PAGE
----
Take the false conviction of Captain Alfred Dreyfus for high treason in 1894, followed by his imprisonment and eventual exoneration in 1906. This was deeply polarizing as it was at a time when the violent divisions in France over the place of Jews in public life were acute Embodied anti-Semitism.

Dreyfus’ anti-Semitic and anti-republican accusers included many clergymen – one of the reasons for the formal separation of church and state in 1905.

The Rennes trial of Alfred Dreyfus began in 1899. Photo credit: Wikimedia Commons

Deep national tensions over Islam

Similarly, the beheading of Paty and a subsequent terrorist attack in Nice in late October sparked a profound reaction as it occurred amid deep national tensions over the location of Muslims in France.

These tensions date back to wars of decolonization in the 1960s, but were compounded by the recent attacks on satirical magazine Charlie Hebdo and the Bataclan Theater in 2015.

A French soldier stands in front of the Notre-Dame church in Nice, France, where a knife attack took place. Photo credit: Eric Gaillard / Reuters

While almost all Muslim organizations in France swiftly and unequivocally rejected these murders, some elsewhere in the Muslim world were against the freedoms given to media such as Charlie Hebdo to publish cartoons that mock Islam and its prophet.

Leaders in Turkey, Morocco, Pakistan, Egypt and elsewhere condemned the magazine and called for consumer boycotts of French products.

Charlie Hebdo’s defense was her to mock everyone, and what followed was an obscene caricature of Turkish President Recep Tayyip Erdogan.

Macron has insisted that respect for all religions must be balanced with freedom of expression, no matter how offensive some caricatures may be to people of faith.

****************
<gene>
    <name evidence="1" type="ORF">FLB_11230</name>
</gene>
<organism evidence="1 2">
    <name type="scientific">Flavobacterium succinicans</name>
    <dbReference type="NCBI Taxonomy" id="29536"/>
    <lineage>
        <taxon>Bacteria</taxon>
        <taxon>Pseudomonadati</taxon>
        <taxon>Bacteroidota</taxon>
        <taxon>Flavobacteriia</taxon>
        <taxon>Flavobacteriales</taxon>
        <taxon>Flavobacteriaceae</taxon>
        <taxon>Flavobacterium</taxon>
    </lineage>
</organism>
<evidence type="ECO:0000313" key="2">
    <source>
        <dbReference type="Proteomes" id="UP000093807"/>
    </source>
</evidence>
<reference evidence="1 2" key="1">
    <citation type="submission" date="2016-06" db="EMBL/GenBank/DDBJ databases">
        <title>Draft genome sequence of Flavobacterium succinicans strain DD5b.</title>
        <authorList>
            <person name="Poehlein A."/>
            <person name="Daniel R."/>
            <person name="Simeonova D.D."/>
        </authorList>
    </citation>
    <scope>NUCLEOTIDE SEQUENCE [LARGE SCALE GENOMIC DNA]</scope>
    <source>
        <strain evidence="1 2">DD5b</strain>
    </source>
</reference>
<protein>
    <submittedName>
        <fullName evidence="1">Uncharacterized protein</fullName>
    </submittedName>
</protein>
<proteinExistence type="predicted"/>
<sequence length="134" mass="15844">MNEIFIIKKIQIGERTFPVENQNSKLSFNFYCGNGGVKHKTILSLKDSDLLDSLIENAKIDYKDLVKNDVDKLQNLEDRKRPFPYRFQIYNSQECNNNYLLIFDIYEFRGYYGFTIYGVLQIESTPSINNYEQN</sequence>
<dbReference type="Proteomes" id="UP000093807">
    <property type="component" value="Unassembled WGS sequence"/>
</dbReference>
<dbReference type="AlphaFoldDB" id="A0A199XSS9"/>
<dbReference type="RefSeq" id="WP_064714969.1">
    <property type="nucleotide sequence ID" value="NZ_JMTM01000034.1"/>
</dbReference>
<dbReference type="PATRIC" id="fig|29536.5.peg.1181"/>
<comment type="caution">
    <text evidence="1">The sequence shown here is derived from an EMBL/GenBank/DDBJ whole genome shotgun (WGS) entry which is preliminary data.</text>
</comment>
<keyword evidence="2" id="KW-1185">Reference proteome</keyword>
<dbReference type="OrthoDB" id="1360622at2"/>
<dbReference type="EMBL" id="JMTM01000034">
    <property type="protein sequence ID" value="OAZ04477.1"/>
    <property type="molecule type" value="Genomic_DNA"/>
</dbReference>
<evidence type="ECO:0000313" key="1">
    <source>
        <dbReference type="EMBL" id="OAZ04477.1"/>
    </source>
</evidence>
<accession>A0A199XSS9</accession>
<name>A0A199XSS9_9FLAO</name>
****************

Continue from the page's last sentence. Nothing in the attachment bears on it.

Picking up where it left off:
He defended Charlie Hebdo’s right to publish the cartoons, although some may be banned in other countries as being intentionally offensive or even racially banned. While France has anti-hate laws, its highest courts have also been very reluctant to punish satire.

At the same time, Macron’s Minister for National Education, Jean-Michel Blanquer, has targeted “Islamo-Gauchism” which allegedly undermines the values ​​of French Republicans through left-wing academics and intellectuals who feel guilty about France’s colonial past.

Can Macron find a solution?

These tensions have now spread to the streets in unexpected ways as they are mired in deep fears and divisions over decolonization, policing and the limits of secularism. All of this comes at a time of economic desperation and severe criticism of the government’s abusive treatment of the pandemic.

In this context, violent police raids and a comprehensive national security law that would constitute a criminal offense to publish photos or films to identify police officers and to expand police surveillance powers have sparked widespread dissatisfaction.

In early December, the Macron government announced a revision of the security law. This alone will not slow down a deep crisis of confidence in the fundamental values ​​of the republic: secularism, freedom of speech and respect for religious plurality.

In such a situation, the siren calls of cultural stereotyping may get louder and Macron may need a “miracle” of his own to keep France out of the hands of Marine Le Pen and her Rassemblement National (National Rally), formerly known as the Front National in the presidential election in April 2022.

Peter McPhee is Professor Emeritus at the University of Melbourne.

This article first appeared on The Conversation.